Today in One Paragraph
Voters in Indiana head to the polls for the state’s primary. Donald Trump suggested that Ted Cruz’s father was linked to John F. Kennedy’s assassin. U.S. Defense Secretary Ash Carter announced that a U.S. Navy SEAL was killed in Iraq in combat. And a majority of public schools in Detroit remain closed amid the city-wide teacher sickout.
Primary in the Hoosier State. All eyes are on Indiana as Bernie Sanders and Ted Cruz attempt to convince voters their campaigns have staying power. Cruz is trailing behind Republican front-runner Donald Trump in the polls. A Sanders victory is also looking unlikely, but the candidate has vowed to stay in the race until the Democratic convention. Polls close between 6 and 7 p.m. ET across the state. Follow it live here. (The Atlantic)
Trump Brings Cruz’s Dad Into the Fray. The Republican front-runner insinuated in an interview on Fox and Friends that Rafael Cruz, Ted Cruz’s father, played a role in the assassination of John F. Kennedy, citing a National Enquirer report linking the two men in a photograph. “What was he doing with Lee Harvey shortly before the death, before the shooting?” Trump said. Cruz fired back in a press conference calling Trump a “pathological liar” and saying that “morality does not exist for him.” (Donovan Slack, USA Today)
American Killed in Combat. A U.S. Navy SEAL was killed under fire from Islamic State militants outside the Iraqi city of Mosul, Defense Secretary Ash Carter announced. The unidentified SEAL is the third U.S. serviceman to die in combat since the beginning of the campaign against the terrorist group in 2014. (Susannah George and Robert Burns, Associated Press)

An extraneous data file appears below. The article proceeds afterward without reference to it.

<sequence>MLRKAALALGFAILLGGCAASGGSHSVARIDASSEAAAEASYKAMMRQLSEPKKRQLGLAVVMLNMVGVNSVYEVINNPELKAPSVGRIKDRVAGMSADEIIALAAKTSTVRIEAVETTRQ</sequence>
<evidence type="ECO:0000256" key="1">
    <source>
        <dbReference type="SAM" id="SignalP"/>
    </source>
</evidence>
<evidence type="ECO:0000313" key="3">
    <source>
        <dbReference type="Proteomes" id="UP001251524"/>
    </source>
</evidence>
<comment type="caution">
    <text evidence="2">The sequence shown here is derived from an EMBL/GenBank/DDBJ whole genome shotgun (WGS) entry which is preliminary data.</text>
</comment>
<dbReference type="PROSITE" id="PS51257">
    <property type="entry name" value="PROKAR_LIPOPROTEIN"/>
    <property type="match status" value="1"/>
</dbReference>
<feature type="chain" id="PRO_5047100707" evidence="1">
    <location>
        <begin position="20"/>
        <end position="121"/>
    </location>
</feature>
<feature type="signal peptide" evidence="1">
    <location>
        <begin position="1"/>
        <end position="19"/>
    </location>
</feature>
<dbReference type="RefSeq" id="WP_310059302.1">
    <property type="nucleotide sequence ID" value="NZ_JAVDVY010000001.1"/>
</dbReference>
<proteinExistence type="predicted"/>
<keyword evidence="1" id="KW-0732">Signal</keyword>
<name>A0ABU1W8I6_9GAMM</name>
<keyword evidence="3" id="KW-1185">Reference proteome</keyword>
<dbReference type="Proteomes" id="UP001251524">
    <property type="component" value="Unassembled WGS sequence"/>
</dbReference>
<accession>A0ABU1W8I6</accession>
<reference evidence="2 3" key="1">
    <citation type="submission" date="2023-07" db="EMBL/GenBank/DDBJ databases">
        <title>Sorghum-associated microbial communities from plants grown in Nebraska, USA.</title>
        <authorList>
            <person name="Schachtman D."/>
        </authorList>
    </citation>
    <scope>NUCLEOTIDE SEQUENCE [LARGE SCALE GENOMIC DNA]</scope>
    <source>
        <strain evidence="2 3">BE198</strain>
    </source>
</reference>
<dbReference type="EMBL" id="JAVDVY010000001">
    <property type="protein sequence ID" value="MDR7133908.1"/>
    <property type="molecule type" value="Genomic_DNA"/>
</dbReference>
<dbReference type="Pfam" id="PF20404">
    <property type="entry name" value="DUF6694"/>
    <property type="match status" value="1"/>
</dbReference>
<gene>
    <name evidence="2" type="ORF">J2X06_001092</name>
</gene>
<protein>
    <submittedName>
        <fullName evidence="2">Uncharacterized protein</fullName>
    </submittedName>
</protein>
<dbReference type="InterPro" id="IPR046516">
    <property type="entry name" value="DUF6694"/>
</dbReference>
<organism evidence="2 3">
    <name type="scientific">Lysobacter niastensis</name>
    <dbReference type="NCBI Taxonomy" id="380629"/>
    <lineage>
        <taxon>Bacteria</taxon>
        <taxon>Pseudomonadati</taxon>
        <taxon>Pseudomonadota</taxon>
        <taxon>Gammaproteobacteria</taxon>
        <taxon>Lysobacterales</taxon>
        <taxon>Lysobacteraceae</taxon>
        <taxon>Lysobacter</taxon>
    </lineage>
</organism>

Detroit Sickout Cont’d. Public schools in the city remained closed as teachers continued Monday’s sickout, protesting over concerns that the the district will stop paying them their salaries at the end of June. Michigan lawmakers are working to find a solution, while 94 of Detroit’s 97 public schools are closed. (Michael Pearson and Joshua Berlinger, CNN)
Tomorrow In One Paragraph. President Obama visits the city of Flint, Michigan. Bernie Sanders will campaign in Kentucky. And Hillary Clinton will be fundraising in Washington, D.C.
“Around the globe, governments are confronting the reality that as human-caused climate change warms the planet, rising sea levels, stronger storms, increased flooding, harsher droughts and dwindling freshwater supplies could drive the world’s most vulnerable people from their homes.” The New York Times’ Coral Davenport and Campbell Robertson on the first American climate refugees.
What Did Cruz Get Wrong? The Texas senator has devoted a lot of time to Indiana, but his socially conservative message doesn’t seem to be helping him in the same way it did in Wisconsin. (Adam Wren, Politico)
Evolution of an Epithet. Comedian Larry Wilmore’s use of the “n-word” when referring to President Obama at the White House Correspondents’ dinner broke a generations-old taboo, The Atlantic’s Vann Newkirk argues, and highlighted an important shift in black culture.
What Matters Most in Your State? From water quality to funding for Planned Parenthood, statehouse reporters have compiled a list of what they perceive as the top five policy concerns in all 50 states. (Ann Dermody, CQ Roll Call)
‘The Blurred Lines of Gerrymandering.’ The Atlantic’s David Graham explains what qualifies as gerrymandering—and how the practice might shape the 2016 presidential election. (Caty Green and Greyson Korhonen)
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-Written by Elaine Godfrey (@elainejgodfrey)